Neville E. Guard / USA TODAY Sports

RECAP: Jabari Bird and Ivan Rabb lead a resurgent second half for Cal in the Bears' win over rival Stanford

Cal rebounds from a 37% shooting first half to go 11-of-17 from the field and 5-of-8 from three after the break for a 66-55 win over rival Stanford.

Sunday's California-Stanford rivalry game was a positively putrescent, predominantly pathetic, putrid performance, a pairing of painfully paralytic participants with a paucity of anything resembling offensive productivity, at least for the first half.

The only players who weren't positively passive over the first 20 minutes were Jabari Bird and Ivan Rabb, and even the sophomore preseason All-American forward struggled mightily against the Cardinal double team.

"They hit us in the mouth early," Bird said. "We just needed to start making open shots." wasn't until the Cardinal's Josh Sharma hit a game-tying shot at 3:36 that the two teams combined for more field goal makes than turnovers in the first half (19 makes, 15 turnovers). Over the first half, the two teams combined to shoot 19-of-48 (39.5%). Cal and Stanford combined to make just four of their first 19 combined shots.

But, then came Bird. With a half-court lob from Grant Mullins at 1:50, Bird slammed home a two-handed jam to give Cal a 25-20 lead (Cal's largest of the night at that point) finally breaking through the pallor of the first 18 minutes as the sell-out 11,877 crowd at Haas Pavilion rose to its feet. Bird scored seven points in the final 11 minutes of the first half, and then exploded for 10 points on 4-of-6 shooting in the second, finishing with 17 in the 66-55 win.

"First half, shots weren't going in, but they looked good; they felt good," Rabb said. 

Rabb tallied his 10th double-double of the season, scoring 25 points and pulling down 13 rebounds. It was his first double-double since Jan. 14 against Washington State.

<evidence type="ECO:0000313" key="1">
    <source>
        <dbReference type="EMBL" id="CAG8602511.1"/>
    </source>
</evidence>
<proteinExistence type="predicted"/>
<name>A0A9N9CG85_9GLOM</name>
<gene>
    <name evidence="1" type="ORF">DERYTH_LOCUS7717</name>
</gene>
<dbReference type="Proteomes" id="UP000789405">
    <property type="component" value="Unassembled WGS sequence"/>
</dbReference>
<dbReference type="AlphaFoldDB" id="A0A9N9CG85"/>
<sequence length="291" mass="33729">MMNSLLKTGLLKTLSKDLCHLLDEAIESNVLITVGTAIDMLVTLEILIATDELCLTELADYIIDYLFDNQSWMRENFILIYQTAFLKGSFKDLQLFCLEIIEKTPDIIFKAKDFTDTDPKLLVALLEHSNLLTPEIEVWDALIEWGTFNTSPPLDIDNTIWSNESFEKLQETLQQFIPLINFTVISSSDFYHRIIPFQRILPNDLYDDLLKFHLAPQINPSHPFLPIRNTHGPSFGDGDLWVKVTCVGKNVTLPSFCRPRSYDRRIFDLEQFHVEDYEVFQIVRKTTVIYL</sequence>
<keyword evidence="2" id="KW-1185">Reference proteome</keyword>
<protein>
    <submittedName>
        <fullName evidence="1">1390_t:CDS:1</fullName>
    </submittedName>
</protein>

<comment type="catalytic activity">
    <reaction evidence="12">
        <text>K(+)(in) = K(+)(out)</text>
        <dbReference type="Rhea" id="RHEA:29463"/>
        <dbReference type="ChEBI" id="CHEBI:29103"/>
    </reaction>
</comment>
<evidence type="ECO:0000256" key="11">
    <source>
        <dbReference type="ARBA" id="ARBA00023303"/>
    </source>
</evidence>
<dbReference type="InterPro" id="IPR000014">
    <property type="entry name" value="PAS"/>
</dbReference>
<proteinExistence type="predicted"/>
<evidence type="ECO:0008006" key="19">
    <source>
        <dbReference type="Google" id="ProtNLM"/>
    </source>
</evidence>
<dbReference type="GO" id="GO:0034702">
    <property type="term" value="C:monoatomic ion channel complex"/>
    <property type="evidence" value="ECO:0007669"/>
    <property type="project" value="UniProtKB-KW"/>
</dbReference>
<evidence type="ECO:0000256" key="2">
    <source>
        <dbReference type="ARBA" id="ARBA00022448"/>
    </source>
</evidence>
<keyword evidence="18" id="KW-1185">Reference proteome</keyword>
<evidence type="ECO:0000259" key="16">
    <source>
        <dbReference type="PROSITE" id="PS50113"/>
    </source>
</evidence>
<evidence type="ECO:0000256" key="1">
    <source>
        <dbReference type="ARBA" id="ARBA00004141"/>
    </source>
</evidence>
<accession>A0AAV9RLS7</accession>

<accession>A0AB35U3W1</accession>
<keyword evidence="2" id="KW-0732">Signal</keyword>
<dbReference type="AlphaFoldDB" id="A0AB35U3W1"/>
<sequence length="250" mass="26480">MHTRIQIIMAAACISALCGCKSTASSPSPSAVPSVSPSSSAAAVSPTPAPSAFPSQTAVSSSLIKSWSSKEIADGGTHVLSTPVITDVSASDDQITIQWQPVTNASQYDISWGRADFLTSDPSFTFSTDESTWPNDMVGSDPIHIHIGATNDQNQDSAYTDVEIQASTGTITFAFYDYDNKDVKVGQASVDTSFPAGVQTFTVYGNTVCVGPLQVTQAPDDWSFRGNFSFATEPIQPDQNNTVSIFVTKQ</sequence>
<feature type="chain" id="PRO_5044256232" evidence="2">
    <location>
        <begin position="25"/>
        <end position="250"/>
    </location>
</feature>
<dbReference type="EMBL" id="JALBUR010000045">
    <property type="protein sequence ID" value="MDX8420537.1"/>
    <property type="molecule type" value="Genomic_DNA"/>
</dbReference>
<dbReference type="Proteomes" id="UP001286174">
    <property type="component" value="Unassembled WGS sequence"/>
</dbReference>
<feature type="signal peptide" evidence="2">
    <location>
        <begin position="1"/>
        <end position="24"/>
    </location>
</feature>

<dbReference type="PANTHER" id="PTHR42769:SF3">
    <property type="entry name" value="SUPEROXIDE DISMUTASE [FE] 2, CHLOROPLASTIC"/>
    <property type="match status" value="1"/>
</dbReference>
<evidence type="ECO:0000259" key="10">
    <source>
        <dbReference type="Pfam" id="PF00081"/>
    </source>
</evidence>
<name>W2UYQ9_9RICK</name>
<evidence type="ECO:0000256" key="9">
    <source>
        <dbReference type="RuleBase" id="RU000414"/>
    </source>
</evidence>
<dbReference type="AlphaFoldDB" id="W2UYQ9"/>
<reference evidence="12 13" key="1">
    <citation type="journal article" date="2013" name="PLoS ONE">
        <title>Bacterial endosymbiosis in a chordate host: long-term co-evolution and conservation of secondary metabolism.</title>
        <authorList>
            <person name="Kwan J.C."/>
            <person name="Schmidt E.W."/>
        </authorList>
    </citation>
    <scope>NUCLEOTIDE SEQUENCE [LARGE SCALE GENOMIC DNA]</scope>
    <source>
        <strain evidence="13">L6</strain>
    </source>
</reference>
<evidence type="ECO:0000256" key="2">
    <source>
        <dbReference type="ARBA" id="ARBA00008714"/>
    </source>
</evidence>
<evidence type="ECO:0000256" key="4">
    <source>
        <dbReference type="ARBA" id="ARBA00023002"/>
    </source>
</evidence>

Over the first 11 minutes, Rabb had just one shot, even though, he said, his plan was to come out aggressive. An and-one where he wagged his finger at the Stanford bench with 7:20 to go, though, seemed to energize him.

Rabb scored 10 points before the break, going 4-of-5, but found his touches constantly haunted by the Cardinal double team, and he passed out quickly, rather than let plays develop, which kept the perimeter in a constant state of motion, trying to create shots without much distraction from the post. With 17:08 to go, Rabb did hold on and worked the ball around to an open Bird, but his three try wound its way in and out of the hoop.

"Both teams, in the first half, did a good job of playing hard, playing physical and being aggressive," said Bears head coach Cuonzo Martin. "They did probably the best job blitzing the post that Ivan's ever seen. They had a lot to do with what we didn't do in the first half."

First half struggles are nothing new for the Bears (15-6, 6-3 in Pac-12). Cal shot 10-of-27 from the field in the first stanza, just over their season-long first-half pace (40.2%), and the Bears' 25 points were the third-lowest they've scored in a half this season.